I found out that there were no close relatives with a key to the house and that her son had put in all sorts of bars and locks to keep her safe in her house, so I sent the fire department on the way over to her and stayed on the line chatting with her so she could stay awake and engaged, and to provide a little companionship. It was actually she who did most of the talking as the firefighters did their work to get a door off the hinges to help her out. She told me tales of Towson in her childhood, which was just after the turn of the century - the one before the Y2K - and how they would ride in horse-drawn sleighs, how the farmers came to town on Saturday afternoons for a haircut and supplies and stayed to watch a movie and have a beer or two, and how they would picnic on the courthouse grounds on sunny summer Sundays. It was all fascinating.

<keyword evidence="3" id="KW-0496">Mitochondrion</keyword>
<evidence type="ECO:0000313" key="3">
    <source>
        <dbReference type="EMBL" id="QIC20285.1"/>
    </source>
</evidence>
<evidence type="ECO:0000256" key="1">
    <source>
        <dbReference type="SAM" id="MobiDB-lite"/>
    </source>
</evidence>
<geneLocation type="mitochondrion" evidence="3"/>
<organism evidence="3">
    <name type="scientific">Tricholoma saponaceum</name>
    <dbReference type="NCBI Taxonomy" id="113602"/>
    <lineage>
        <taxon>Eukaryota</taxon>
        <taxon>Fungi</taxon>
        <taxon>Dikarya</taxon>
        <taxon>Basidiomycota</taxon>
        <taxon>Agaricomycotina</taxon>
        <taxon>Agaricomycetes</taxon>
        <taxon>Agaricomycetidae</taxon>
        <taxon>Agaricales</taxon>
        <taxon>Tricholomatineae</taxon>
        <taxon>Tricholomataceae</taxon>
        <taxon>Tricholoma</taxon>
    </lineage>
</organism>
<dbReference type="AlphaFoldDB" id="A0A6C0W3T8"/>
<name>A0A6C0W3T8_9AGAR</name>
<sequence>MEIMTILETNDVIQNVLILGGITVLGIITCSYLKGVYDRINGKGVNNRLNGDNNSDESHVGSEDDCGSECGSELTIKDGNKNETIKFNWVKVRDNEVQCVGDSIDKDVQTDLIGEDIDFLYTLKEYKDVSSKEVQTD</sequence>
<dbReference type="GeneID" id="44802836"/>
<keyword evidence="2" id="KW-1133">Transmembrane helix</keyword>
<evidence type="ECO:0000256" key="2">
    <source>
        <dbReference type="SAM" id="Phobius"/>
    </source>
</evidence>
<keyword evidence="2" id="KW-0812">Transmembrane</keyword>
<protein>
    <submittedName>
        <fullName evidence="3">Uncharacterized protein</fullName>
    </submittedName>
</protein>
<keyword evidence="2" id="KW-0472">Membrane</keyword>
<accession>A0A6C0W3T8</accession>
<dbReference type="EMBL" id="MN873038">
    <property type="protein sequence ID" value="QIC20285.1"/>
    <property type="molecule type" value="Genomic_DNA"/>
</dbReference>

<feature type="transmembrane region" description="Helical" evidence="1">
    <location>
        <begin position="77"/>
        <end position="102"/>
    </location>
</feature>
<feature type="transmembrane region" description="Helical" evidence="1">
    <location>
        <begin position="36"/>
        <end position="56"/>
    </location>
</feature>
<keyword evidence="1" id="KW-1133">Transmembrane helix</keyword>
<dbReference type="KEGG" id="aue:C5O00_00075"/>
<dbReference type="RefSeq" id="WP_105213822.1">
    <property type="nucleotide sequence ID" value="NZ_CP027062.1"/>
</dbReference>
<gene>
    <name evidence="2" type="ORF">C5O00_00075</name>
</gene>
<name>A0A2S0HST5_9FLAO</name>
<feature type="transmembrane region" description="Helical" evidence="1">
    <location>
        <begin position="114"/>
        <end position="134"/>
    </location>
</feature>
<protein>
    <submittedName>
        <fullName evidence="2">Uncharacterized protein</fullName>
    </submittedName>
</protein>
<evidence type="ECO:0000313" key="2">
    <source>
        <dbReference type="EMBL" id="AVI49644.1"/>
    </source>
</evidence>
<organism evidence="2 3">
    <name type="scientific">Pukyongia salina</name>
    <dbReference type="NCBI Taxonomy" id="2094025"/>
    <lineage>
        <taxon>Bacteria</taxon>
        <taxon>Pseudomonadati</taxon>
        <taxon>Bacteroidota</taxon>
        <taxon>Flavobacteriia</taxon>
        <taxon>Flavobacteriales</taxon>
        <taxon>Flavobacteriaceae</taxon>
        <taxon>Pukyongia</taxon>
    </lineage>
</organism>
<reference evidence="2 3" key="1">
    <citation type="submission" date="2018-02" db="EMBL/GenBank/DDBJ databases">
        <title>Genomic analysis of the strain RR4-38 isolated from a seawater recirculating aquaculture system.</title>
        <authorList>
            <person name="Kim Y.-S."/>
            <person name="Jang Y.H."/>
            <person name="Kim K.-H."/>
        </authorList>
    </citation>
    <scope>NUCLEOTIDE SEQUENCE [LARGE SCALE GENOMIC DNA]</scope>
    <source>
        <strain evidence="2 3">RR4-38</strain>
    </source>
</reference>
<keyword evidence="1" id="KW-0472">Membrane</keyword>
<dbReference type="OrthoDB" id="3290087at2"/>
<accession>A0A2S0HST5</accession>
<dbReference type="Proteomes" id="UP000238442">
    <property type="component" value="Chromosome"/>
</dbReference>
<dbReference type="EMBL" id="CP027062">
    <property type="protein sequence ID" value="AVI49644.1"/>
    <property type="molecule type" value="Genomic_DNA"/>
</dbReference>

Her son must have hired the people who did security for Donald Trump's casinos, because it seemed to take forever to get into that house without busting things all to heck. The lady was getting chilly and tired as she related the stories to me on the phone, and then at one point, with just the slightest pause, she said, "Do you think the firemen have given up on getting in here?"
All I could think to say was, "Ma'am, you must not know any firefighters. They will not give up on getting to you."
Whether it's as a career, paid firefighter, which Falkenhan was before he left the County to work for the Secret Service, or as a volunteer, his current capacity, firefighters have always gone, and will always go to great risk to protect the lives of others. It's what they do. It's an American concept all the way, people volunteering in their neighborhood to help with fires and other emergencies, and it dates all the way back to Benjamin Franklin. It's a harrowing business, fighting fires, and yet those men and women who today are preparing to take Mark Falkenhan to his rest are ready to do the same tomorrow.